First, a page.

Yossi Dahan [BizTalk]


Sunday, August 17, 2008

Unexpected EOF error

If you wanted another example where good error handling in code could save some time, here's one -

Last week I was making some changes to a small process I've had for ages; the process was all working when I wanted to extract a small bit of information from the message and decided to use the XLANG/s xpath method to do so.

I planned to get the actual xpath string from a helper class (I always do, to help with maintenance), so I've create a variable for it, but as a temporary step I've put the xpath as the initialising value for the variable.

When trying to build the project I've received an error in the error list  - "Unexpected EOF".  not very useful.

This could have taken me ages to figure out, but luckily I knew the only thing I changed was adding that variable, so I changed the initialising value to TEST and tried to build; this time the error was much more meaningful -

"identifier 'TEST' does not exist in '<process name>'; are you missing an assembly reference?"

as well as -          

"cannot find symbol 'TEST'

Just out of curiosity I tried again with the value of TEST THREE WORDS, this time it looked like

"identifier 'TEST' does not exist in '<process name>'; are you missing an assembly reference?"


"cannot find symbol 'TEST'

as well as

unexpected identifier: 'THREE'


expected ';'          

So what do I make out of it -

To start with I should stop forgetting that the values for string variables should be provided in quotes

That having a single quote in a variable value results in the rather cryptic "Unexpected EOF" error

That BizTalk could have done slightly more to validate values of variables at design/compile time and save us developers precious time :-)

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Monday, August 11, 2008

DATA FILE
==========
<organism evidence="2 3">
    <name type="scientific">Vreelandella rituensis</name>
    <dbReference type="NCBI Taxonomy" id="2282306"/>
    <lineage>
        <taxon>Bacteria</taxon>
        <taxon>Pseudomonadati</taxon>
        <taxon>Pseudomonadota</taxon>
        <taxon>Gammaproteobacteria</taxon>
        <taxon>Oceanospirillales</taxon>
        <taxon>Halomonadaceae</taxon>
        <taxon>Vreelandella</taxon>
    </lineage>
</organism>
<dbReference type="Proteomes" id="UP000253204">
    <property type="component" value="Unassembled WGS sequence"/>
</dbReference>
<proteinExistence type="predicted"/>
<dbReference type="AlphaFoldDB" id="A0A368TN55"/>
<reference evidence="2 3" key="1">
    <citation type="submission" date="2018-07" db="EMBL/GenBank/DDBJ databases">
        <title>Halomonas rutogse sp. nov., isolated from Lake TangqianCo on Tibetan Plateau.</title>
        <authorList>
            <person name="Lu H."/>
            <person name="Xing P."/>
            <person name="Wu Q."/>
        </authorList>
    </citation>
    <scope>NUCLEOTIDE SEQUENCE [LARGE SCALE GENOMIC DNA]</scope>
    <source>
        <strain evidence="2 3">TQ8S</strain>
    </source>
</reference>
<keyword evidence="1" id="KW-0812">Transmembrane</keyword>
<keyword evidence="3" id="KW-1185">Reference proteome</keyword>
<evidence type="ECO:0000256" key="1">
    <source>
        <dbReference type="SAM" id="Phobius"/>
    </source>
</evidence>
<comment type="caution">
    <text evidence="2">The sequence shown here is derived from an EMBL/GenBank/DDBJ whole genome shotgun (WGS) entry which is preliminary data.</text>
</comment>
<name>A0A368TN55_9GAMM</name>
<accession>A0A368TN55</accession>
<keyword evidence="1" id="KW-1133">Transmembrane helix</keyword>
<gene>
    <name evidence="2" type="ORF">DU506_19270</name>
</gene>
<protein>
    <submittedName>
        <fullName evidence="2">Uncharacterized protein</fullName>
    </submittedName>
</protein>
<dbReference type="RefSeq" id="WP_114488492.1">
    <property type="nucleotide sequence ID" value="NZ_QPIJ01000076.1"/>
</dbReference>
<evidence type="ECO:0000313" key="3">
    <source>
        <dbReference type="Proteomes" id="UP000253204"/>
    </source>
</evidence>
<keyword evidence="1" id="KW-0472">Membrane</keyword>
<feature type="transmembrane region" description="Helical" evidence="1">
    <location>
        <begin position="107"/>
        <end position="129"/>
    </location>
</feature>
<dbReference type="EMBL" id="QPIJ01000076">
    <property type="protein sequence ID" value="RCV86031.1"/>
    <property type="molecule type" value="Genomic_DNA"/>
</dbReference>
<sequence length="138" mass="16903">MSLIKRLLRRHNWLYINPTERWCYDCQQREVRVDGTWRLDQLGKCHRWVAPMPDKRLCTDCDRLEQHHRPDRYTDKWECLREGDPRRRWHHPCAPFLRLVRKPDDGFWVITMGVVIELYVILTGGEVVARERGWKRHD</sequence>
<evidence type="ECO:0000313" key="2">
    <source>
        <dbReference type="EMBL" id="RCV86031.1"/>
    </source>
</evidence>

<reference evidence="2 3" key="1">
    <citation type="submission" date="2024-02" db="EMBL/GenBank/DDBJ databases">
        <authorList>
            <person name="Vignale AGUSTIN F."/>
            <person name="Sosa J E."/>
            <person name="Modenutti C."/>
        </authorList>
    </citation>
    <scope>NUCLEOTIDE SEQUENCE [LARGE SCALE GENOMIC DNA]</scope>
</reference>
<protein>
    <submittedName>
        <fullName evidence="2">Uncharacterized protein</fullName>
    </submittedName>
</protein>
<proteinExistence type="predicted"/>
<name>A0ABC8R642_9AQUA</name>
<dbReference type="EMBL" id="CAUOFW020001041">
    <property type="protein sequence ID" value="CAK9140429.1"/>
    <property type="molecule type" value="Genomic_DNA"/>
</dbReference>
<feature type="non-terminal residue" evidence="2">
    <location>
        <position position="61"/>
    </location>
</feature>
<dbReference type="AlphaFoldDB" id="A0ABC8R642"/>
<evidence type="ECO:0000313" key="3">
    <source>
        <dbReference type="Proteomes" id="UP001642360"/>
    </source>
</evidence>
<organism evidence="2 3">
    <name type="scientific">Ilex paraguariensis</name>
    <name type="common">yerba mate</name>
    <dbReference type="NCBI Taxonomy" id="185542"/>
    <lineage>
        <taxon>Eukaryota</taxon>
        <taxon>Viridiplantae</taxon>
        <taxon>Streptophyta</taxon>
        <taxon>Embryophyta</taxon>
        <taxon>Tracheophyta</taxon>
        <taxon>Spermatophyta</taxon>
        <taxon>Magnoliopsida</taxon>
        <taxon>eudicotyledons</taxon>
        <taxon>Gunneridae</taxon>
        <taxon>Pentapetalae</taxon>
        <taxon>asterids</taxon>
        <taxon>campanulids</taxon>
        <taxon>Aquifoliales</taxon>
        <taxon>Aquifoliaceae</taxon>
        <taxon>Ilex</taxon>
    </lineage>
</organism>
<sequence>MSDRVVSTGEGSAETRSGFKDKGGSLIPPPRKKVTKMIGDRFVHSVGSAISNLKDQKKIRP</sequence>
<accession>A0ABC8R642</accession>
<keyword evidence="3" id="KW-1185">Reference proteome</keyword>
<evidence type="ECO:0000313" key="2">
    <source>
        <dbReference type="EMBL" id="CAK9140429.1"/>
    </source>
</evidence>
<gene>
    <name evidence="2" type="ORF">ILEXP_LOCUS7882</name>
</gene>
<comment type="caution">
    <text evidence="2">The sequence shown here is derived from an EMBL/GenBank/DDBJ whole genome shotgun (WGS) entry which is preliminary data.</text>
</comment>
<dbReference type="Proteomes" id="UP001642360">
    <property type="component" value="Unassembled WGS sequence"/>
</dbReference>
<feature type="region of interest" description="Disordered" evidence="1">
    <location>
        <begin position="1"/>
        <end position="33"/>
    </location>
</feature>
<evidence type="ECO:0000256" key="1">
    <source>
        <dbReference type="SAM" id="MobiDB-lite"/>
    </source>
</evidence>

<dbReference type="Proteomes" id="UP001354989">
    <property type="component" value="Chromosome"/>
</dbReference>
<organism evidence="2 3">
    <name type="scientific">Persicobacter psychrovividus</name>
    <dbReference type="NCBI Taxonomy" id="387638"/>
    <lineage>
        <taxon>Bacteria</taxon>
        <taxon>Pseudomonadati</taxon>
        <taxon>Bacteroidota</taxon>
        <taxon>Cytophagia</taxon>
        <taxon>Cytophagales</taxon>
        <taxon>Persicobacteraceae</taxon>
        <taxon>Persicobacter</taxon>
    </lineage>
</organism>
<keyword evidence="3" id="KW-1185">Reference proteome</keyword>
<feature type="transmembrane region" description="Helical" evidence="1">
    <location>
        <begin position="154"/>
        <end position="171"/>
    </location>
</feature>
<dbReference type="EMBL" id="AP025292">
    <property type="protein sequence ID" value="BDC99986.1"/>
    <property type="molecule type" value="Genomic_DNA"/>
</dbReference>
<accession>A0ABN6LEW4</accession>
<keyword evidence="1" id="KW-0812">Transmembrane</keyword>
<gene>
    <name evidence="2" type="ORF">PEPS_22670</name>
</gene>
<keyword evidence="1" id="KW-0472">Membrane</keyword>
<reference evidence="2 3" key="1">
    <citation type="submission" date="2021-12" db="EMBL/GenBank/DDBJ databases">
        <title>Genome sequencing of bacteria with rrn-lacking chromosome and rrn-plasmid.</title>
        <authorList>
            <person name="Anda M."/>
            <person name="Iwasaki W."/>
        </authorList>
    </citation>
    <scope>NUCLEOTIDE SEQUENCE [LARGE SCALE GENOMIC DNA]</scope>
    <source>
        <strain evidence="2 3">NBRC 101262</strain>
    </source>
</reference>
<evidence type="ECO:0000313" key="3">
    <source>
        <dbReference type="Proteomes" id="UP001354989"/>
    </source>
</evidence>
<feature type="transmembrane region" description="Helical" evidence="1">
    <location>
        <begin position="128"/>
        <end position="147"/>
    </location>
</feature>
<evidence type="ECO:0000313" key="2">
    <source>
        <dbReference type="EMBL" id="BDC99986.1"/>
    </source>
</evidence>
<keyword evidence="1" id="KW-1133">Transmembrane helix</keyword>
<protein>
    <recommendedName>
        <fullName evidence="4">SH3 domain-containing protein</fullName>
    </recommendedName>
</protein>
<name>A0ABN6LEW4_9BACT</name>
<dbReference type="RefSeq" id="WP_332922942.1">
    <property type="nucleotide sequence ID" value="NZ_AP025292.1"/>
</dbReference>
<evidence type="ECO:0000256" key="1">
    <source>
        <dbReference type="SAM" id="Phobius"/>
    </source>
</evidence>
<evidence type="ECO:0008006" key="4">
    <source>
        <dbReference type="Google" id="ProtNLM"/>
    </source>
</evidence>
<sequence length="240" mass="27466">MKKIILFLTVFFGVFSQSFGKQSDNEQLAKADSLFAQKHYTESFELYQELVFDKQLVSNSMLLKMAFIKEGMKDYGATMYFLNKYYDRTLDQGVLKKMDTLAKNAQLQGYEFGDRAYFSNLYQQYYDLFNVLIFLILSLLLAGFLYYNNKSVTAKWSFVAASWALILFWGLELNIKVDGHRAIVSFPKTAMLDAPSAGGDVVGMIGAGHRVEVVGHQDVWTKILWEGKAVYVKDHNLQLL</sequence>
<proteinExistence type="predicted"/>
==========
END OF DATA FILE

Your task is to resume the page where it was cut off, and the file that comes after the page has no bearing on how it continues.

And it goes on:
Visual Studio 2008 SP1 and .net framework 3.5 SP1 released!

Both have been officially released today and can be downloaded here.

It is worth mentioning though that this time (although not the first time, and certainly not the last time) this "service pack" contains significantly more than just fixes and improvements - there's quite a few significant enhancements and new features in it.

Amongst others that includes the long awaited entity framework and the ADO.net Data Service. see more details here



A lot has been written about Zombies in BizTalk, but somehow they never really caused me too much problem. until today.

In one of our processes we are calling a web service to perform a certain lookup.

That web service’s implementation (whether correct or not) is to return the instance of the class if found or null otherwise.

When the service returns a null BizTalk receives an empty message, which triggers an exception in the process -

Microsoft.XLANGs.Core.MissingPartException: The XLANG/s message has no part at index '0'. The total number of parts found in the message is '0'. If you expect a multipart message, check that the pipeline supports multipart messages such as MIME.

I’m quite all right with that, BizTalk is definitely correct – we have returned an empty stream as a message which means nothing.

And so - we've added an exception handler around the call to the service and our orchestration’s flow carries on correctly all the way to the end shape. as expected.

However, contrary to the expected at this point the orchestration instance gets suspended by BizTalk with the error - “The instance completed without consuming all of its messages. The instance and its unconsumed messages have been suspended.”